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What makes ‘an Activist’ in Ukraine? [1/2]

About a week ago I played a game with my students the required a bit of role play. This particular class was a group of about five men all over the age of thirty.  Before the game, I made sure to define the characters. First by their jobs, then by their personality traits.  

I went through the characters, “The Doctor”, “The Police officer”, “The Scientist,” etc. but one character stood out to my students. “The Activist.” And, to my surprise, it stood out because my students had nothing positive to say.

An activist,” one of my students explained, “is someone paid to start fights at an event.”

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What’s in a name? Defining a Titushki and an Activist [2/2]


Looking back to the Maidan, it is clear that the volunteerism which took place has become the basis for the Ukraine’s contemporary civic activism. From November 2013 to February 2014, the Maidan revolution served as a medium for bringing people from all walks of life together, for a common goal.

That goal was first the want for stronger European ties, and eventually the ousting of pro-Russian President of Ukraine, Viktor Yanukovych. As the protests became more and more violent, the need for volunteers and assistance grew.

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Ukraine’s First Museum to the War in Donbass

History Summarized . . .
On November 20th, 2013, public protests in Maidan Nezalezhnosti “Independence Square” in Kyiv took place demanding closer European integration. Throughout Ukraine, a ‘will to change life’ emerged and demanded not only a change in the quality of life but for the resignation of President Viktor Yanukovych, the implementation of a system to combat government corruption, abuses of power, and violations of human rights in Ukraine. By mid-February, clashes between protesters and riot police were frequent, as was the number of casualties. By late February, President Yanukovych’s was removed from office, and a new government was installed.  The Ukrainian territory of Crimea was then illegally occupied and annexed by the Russian Federation on March 18th, 2014, on the claim that it was ‘the people’s will’. This rapid militarization of the region by the Russian Federation then spread into Donbass and Luhansk eastern oblasts. This was under the claim that they were protecting the Russian speakers in Ukraine. The Russian Federation denies having troops within Ukraine’s borders. They claim that the only fighting is between the Ukrainian Troops and self-declared Donetsk and Luhansk People’s Republics (DPR and LPR). A ceasefire, named the Minsk Protocol, was signed September 5th, 2014. Violations have been frequent and common. The war continues.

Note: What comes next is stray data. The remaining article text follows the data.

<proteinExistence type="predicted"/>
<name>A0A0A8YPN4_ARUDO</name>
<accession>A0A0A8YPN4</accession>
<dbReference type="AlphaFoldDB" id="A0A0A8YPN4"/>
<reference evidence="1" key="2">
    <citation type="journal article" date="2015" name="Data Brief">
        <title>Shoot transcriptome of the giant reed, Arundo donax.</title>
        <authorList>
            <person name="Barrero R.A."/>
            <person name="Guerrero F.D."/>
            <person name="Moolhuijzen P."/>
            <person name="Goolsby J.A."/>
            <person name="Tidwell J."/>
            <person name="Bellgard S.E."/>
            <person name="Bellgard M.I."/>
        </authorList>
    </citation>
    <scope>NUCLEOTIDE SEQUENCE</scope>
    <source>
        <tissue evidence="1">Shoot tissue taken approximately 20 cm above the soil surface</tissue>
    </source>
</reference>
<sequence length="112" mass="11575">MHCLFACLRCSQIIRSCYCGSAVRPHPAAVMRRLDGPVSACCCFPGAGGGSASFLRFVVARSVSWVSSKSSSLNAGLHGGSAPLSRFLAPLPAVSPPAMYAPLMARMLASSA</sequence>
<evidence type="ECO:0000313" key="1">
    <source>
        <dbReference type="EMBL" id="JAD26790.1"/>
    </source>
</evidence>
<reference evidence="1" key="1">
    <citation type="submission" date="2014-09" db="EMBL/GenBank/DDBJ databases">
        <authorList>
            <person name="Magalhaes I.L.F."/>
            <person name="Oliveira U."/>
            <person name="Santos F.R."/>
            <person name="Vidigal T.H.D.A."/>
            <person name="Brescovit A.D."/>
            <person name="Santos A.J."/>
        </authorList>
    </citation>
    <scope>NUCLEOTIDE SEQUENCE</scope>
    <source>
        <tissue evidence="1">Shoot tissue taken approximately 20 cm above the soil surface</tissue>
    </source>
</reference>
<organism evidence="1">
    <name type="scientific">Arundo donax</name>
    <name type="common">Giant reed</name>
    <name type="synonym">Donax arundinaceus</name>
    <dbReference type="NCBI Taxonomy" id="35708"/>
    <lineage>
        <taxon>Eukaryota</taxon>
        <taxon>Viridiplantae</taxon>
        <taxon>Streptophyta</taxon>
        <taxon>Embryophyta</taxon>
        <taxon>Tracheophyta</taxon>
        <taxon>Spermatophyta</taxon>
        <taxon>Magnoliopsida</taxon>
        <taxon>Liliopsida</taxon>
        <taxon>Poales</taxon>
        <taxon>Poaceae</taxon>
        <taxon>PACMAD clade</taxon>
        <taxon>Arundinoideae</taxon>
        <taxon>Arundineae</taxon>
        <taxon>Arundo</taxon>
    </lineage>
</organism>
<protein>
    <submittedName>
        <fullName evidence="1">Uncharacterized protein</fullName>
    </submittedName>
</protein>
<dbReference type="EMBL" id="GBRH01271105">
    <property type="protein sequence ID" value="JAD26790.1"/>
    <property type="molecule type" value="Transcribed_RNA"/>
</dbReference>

Blog Continued . . .

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Trial and error and error

In the past few weeks I’ve received the question, “So what exactly are you doing in Ukraine?” And it got me thinking, “what am I doing in Ukraine? My first four months in Ukraine were a massive game of trial and error and error and even more errors. I’ve let it discourage me at times, but it’s through those errors that I’ve learned to claim my difficulties.

Here are a few pictures of me pretending to know what I’m doing.

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“Won’t you be cold?”

Throughout this past summer, I fielded a wide variety of questions: “How does it feel to be a college grad?” “What’s the next big step?” “Oh, you’re moving to Ukraine?” “Will you be safe in Ukraine?” “Aren’t you nervous?” “Won’t you be cold?” “Did you buy a coat?” “Will you be able to contact us?” and my least favorite question is something along the lines of, “Isn’t Eastern Europe just a bunch of concrete buildings?” Now, I’m not saying these questions aren’t worth answering. People have their own perspectives on the world and more often than not, the perspectives of those who have never left the United States are, how can I say this nicely, extremely limited. And I recognize that I’ve been extremely lucky to have been able to travel as much as I have, but there is something ridiculous to me that anyone born after 1989 still sees Eastern Europe as a field of failed Soviet Architecture. Like please open a geography book or google any city in Eastern Europe.

dniproPhoto Description: Me trying to figure out how to sit in a heart
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“Why do Americans put their feet on their desks?” and other questions Ukrainian students have about America

breakJohn Bender from the Breakfast Club (1985)

I’ve been an English teacher for less than two weeks now. In that time I was also able to meet a wide variety of students and other English teachers, all with different approaches to language learning. I’ve also officially started being tutored in Russian and am enrolled in a German class. And although, my daily life in Ukraine is a bit of “I don’t understand why this is happening but am excited,” alongside some “I’m really unprepared for this situation,” I at least now have an answer to the eight cats that guard my apartment door when they ask “Where are you going?”

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Why are there so many Chihuahuas in Ukraine?

When the average American thinks of Ukraine they tend to think of an extremely cold and grey country and when that same American is asked to think of a Chihuahua they tend to think of a yappy dog that thrives in the warmth and sun of Mexico. This contradiction has lead me to my first big question for the people of Ukraine; why are there so many Chihuahuas in Ukraine?

Photo Description: View from my apartment in Dnipro accompanied by a pen drawing